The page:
Category: Book Review (Page 1 of 3)

Book Review: Dallas Woodburn’s “Woman, Running Late, in a Dress”

BY A.M. Larks

Dallas Woodburn’s debut collection of stories, Woman, Running Late, in a Dress, is characterized as interwoven stories, interlinked stories, and, in her own words, “a short story cycle.”

A short story cycle is a curious beast. It is the narwhal of the literary world, a being so odd the Internet could have made it up. But narwhals and short story cycles do exist, and both are rare.

Read More

Book Review: Kristi Coulter’s “Nothing Good Can Come From This”

By Charli Engelhorn

If there was a warning label on the cover of Kristi Coulter’s debut book of essays, Nothing Good Can Come from This, it might read, “This book will cause you to interrogate your life, habits, and doctrines and challenge any previous assessments made about your relationship with alcohol.” That is not to say Coulter’s essays presume to convince the reader of a closeted drinking problem; rather, her heart-rendering prose ladled with sardonic wit create a rumination on the mundane persistence of time, the dichotomy of who we are and who we pretend to be, and the nature of society and compromises required therein, which, if one is not careful, can accumulate into addiction. With a quick and often dark cadence, Coulter weaves her essays to create a remarkable story about the unremarkableness of her journey to sobriety, not in the feat itself, but in the banal scenarios that led to her drinking and decision to stop. There is no melodrama infused in the stories of her alcoholism or sobriety, no sensationalism about addiction, no wringing hands or desperate pleas to the gods. As Coulter explains, after years of massages, yoga, therapists, and other attempts to trick her into wanting to quit, she woke up one day and realized, “what I wanted was no longer important. I would just have to wait and hope that eventually I would want something else.”

Read More

Book Review: Tao Lin’s “Trip”

BY EMILY DUREN

If you want to find out what it feels like, both mentally and physically, to take nearly every psychedelic drug without having to suffer the side effects, look no further than novelist and poet Tao Lin’s Trip: Psychedelics, Alienation, and Change.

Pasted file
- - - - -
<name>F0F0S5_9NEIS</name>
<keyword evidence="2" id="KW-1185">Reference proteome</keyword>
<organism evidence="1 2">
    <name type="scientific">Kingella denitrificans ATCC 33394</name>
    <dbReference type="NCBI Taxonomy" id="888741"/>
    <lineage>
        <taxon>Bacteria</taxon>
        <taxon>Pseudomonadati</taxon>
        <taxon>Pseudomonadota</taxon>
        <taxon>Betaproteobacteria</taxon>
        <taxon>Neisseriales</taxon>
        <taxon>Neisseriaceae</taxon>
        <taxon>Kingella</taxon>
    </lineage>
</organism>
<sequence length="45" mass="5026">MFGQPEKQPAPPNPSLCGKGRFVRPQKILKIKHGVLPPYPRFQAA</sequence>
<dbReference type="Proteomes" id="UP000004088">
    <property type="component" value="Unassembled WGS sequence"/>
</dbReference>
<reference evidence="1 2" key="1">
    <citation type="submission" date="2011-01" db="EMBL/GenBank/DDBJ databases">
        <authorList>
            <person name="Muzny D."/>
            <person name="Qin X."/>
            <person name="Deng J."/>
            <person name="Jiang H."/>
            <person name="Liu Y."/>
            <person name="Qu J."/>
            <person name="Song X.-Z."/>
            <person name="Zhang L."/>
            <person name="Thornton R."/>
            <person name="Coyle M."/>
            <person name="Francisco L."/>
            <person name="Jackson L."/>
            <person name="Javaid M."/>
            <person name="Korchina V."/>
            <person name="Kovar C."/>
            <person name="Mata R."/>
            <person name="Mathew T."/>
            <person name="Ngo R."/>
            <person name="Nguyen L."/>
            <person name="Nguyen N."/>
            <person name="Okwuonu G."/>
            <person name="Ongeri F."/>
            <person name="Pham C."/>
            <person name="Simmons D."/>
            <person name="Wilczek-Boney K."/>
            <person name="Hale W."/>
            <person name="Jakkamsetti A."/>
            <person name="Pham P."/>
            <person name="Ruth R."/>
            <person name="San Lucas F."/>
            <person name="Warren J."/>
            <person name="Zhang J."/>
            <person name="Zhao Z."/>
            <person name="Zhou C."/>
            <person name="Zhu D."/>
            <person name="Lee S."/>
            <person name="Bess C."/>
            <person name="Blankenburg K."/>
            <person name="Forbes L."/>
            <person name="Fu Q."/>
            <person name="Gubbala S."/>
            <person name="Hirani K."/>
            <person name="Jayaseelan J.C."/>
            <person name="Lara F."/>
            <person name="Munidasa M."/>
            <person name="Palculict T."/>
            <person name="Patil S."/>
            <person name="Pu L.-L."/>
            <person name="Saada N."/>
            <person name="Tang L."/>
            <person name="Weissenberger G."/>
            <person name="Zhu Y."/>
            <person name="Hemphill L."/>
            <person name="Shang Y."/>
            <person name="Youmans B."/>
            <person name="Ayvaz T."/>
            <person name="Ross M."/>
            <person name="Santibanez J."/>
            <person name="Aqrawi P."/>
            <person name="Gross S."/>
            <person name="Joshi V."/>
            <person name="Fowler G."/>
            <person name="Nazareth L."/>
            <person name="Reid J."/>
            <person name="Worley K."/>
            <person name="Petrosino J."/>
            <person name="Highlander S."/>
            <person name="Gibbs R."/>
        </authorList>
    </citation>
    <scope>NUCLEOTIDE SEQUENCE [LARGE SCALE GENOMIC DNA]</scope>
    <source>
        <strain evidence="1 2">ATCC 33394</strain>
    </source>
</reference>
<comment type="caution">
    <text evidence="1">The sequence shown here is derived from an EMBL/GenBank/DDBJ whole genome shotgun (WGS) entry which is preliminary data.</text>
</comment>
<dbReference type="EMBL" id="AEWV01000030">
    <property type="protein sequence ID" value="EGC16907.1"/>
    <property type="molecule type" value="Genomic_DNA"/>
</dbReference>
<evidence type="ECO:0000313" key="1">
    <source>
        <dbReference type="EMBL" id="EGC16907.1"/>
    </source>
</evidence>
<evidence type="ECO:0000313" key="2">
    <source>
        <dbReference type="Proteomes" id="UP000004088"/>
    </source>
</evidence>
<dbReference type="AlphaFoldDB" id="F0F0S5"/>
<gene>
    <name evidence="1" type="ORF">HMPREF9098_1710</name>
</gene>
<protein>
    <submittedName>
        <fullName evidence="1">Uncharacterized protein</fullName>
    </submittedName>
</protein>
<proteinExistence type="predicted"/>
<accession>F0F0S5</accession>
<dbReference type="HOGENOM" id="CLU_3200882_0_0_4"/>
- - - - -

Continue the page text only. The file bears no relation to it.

Trip, Lin’s first memoir, centers on the time he was working on his novel Taipei, during which he discovered the work of the late Terrence McKenna, one of the biggest proponents of psychedelics. Deeply alienated while writing Taipei, Lin discovers McKenna’s research and becomes infatuated with the questions he poses about language, beliefs, and existence. However, interest eventually turns to adoption, and the reader is taken through a drug-fueled journey of DMT, MDMA, and many other psychedelics.

Read More

Book Review: Maria Hummel’s “Still Lives”

BY D.M. Olsen

It’s the opening night of Still Lives at the Roque Museum and it’s the buzz of the art scene in Los Angeles. It’s also the wildly anticipated return of Kim Lord, who has conjured up a twelve-piece exhibit portraying the murdered bodies of famous victims including Elizabeth Short, Gwen Araujo, Chandra Levy, and Nicole Brown Simpson. The only issue is, Kim Lord never shows up.

Read More

Book Review: Stuart Kells’s “The Library”

BY A.M. LArks

It’s hard to say that The Library by Stuart Kells is about a single library, or even the idea of a library as we have come to know it—a collection of books that the public can borrow. Stuart Kells’s library is both a historical compilation of well-researched facts that informs the public about the origins of our notion of the “library” and the examination of those assumptions.

Read More

Book Review: Chuck Palahniuk’s “Adjustment Day”

By: D.M. Olsen

As a big Fight Club fan, I came to this book with high hopes for the type of enthralling narrative interspersed with social satire—often bordering on the absurd—that Chuck Palahniuk is known for. Adjustment Day seeks to deliver the same impact—as Fight Club did in the 90s—in a sort of Version 2.0 escalation of the cult concept. Palahniuk uses the novel to introduce what the title suggests, an “Adjustment Day.” A day where a group of men, who have been reading a blue black book by Talbott Reynolds, gather to take down the men in power. They know who to target based on a secret list that has been circulating on the internet and gaining votes. The ear of a person on the list will garner the person who harvested it power in the new world order that is to form after Adjustment Day.